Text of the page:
Annie Fox's Blog...

Thoughts about teens, tweens, parenting and this adventure of living on Earth in the 21st century.

Annie Fox, M.Ed., is an internationally respected parenting expert, award-winning author, and a trusted online adviser for tweens and teens.

Before the truth gets drowned out and dies

December 19, 2016

I often ask parents, “What kind of people do you want your kids to grow up to be?” “Honest” is always in the top five. We don’t want our kids peddling lies and deception (not in relation to us or their teachers or their friends). Being honest is a good thing. Yeah. Glad we all agree.

But we parents have a problem. The President-elect regularly lies loudly and proudly with impunity. Face it, he won the Presidency of the United States of America, in part, by spouting crappola like “Barak Obama and Hillary Clinton are co-founders of ISIS.” And “Climate change is a hoax invented by the Chinese.” And “Hillary Clinton started the Birther Movement and I stopped it.” Since Election Day he’s continued with baseless claims like: “There was ‘serious voter fraud’ in California.” and…. never mind.

If you’re not outraged you haven’t been paying attention. But you have. I know you have. But too many folks gobble up any and all of what He says. No questions asked. Seriously?

We have veered off the trail. Maybe you wanted change. Maybe you’re cool with the fact that the truth as we know it has been left behind. Doesn’t matter if we’re cool with it or not. The truth is, all of us are now being led by a person who either doesn’t know the difference between fact and fiction or cynically lies for self-aggrandizement as well as the perverse rush he gets in sowing seeds of discord to solidify his Rule by Fear.

I miss Obama already. And Michelle. And Joe Biden.

Wonder what Obama thinks of all this. Ira Glass and the team at This American Life wondered, too. They asked singer/songwriter Sara Bareillis to imagine what President Obama might be thinking about the election and Trump but can’t say publicly. Leslie Odom, Jr (Tony Award-winning actor for his role as Aaron Burr in the musical Hamilton). performs the song (with lyrics displayed) It blows me away every time I watch and listen. I try to remain hopeful. It’s hard. But we’ve got to work on it. And stay politically active. Seriously.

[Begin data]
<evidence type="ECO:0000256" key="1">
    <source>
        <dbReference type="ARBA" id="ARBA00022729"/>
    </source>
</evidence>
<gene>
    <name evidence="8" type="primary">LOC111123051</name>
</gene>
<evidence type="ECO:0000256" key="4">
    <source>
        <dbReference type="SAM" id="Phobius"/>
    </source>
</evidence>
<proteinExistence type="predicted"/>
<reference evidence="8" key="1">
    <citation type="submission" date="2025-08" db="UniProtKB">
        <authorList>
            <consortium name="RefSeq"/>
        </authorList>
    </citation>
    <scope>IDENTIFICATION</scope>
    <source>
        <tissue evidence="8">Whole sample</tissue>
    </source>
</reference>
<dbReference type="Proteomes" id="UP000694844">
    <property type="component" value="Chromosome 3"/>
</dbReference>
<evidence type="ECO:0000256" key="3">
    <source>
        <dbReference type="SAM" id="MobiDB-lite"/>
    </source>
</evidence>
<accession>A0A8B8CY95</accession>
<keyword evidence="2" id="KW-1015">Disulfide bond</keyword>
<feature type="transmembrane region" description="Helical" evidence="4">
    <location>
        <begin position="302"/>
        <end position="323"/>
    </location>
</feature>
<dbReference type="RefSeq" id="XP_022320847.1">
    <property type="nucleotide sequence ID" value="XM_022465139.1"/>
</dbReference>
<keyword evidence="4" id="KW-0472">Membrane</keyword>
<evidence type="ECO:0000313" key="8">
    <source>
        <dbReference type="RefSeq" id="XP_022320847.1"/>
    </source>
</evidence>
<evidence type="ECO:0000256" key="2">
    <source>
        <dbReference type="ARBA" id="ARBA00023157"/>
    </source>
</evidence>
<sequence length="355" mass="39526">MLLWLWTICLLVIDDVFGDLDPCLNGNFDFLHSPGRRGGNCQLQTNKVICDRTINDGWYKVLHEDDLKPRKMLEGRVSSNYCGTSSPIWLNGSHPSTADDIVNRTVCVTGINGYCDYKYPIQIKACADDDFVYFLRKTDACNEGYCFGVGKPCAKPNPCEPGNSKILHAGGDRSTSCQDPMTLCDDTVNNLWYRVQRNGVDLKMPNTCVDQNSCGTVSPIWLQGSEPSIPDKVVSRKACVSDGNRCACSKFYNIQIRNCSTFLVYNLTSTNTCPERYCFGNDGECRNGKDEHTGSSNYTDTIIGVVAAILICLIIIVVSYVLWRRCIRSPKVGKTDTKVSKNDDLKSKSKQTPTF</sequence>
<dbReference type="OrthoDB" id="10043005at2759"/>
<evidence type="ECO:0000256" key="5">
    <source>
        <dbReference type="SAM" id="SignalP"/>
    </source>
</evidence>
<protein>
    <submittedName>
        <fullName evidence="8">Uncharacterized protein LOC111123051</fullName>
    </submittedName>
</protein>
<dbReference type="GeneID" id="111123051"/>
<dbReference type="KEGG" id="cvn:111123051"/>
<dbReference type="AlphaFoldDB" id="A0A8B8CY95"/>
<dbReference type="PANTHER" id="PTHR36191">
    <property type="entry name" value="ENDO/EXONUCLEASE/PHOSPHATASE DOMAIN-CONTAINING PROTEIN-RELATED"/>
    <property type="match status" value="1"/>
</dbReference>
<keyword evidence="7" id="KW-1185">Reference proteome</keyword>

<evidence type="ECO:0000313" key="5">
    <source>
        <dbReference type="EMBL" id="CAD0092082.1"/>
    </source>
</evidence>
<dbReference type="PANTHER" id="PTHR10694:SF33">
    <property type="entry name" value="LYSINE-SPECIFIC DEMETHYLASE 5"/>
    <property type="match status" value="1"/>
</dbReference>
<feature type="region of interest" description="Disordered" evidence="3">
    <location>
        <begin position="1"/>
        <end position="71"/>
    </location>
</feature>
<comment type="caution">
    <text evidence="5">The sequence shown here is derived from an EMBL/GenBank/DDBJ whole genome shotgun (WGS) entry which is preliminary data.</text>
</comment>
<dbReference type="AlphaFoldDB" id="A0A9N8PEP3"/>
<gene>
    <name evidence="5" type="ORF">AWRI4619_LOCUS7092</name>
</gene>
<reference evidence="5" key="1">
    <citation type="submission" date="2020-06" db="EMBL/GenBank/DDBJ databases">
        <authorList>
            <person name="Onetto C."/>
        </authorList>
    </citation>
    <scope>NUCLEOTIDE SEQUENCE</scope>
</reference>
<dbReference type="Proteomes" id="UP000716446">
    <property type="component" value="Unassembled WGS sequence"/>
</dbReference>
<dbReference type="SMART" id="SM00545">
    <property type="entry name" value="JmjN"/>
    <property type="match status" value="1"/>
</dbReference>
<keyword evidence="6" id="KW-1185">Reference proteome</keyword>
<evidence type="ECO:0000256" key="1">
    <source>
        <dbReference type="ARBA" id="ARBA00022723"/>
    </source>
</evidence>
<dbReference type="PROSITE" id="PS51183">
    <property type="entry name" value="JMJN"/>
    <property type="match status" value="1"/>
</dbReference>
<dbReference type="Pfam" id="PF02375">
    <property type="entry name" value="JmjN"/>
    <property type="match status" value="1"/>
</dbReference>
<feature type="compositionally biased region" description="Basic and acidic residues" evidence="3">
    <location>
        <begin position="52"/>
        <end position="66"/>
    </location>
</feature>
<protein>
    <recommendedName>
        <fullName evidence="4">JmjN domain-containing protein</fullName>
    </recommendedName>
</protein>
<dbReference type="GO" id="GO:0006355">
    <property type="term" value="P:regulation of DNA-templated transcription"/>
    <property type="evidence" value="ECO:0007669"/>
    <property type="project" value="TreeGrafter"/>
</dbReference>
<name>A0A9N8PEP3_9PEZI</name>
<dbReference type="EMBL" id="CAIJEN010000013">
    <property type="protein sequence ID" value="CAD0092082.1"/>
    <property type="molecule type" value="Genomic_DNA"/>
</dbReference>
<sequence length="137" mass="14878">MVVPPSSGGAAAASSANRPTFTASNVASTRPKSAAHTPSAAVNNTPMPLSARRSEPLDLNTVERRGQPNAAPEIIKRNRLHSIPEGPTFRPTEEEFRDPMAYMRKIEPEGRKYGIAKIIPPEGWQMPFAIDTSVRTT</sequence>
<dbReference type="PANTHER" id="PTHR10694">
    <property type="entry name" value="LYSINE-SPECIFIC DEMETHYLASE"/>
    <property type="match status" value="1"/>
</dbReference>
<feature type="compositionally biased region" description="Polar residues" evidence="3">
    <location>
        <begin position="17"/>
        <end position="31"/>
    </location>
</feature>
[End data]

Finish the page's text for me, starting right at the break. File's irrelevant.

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Helping Kids Deal w/Social Garbage, Online & Off

November 8, 2012

I originally wrote a version of this article for TakePart.com, an interactive publisher and the digital arm of Participant Media.  Check out my weekly Education posts there.

"Help! I'm drowning in social garbage!"

I’ve been answering teen email since 1997. The ongoing Q&A has made me an expert on the social garbage many 11-17 year olds slog through every day. Typical teen questions include:

  • What do you do if your friend is mad at you but won’t tell you why?
  • What do you do if people are spreading rumors about you and no one believes that they aren’t true?
  • What do you do when friends pressure you to do stuff you don’t want to do, but you’re afraid not to because they’ll make fun of you?

Sound familiar? These might be the same issues we once dealt with, but our children aren’t responding to them the way we did before social media. When 21st-century kids experience peer conflicts, online and off, they typically respond with a level of social aggression (aka verbal violence) that damages individuals in profound ways and pollutes school climates everywhere.

In September I spoke with nearly a thousand students at a couple of international schools, one in Singapore and another in Chiang Mai, Thailand. We talked about Real Friends vs. the Other Kind, based on my Middle School Confidential series. In each presentation the kids and I discussed tough issues like: stress, peer approval addiction, and the brain’s occasional habit of working against our desire to do the right thing. Even though I was 7,000 miles from home, the comments and questions coming from these students expressed the same conflicts and emotional confusion I’ve heard repeatedly from kids in San Jose, St. Louis, and Philly.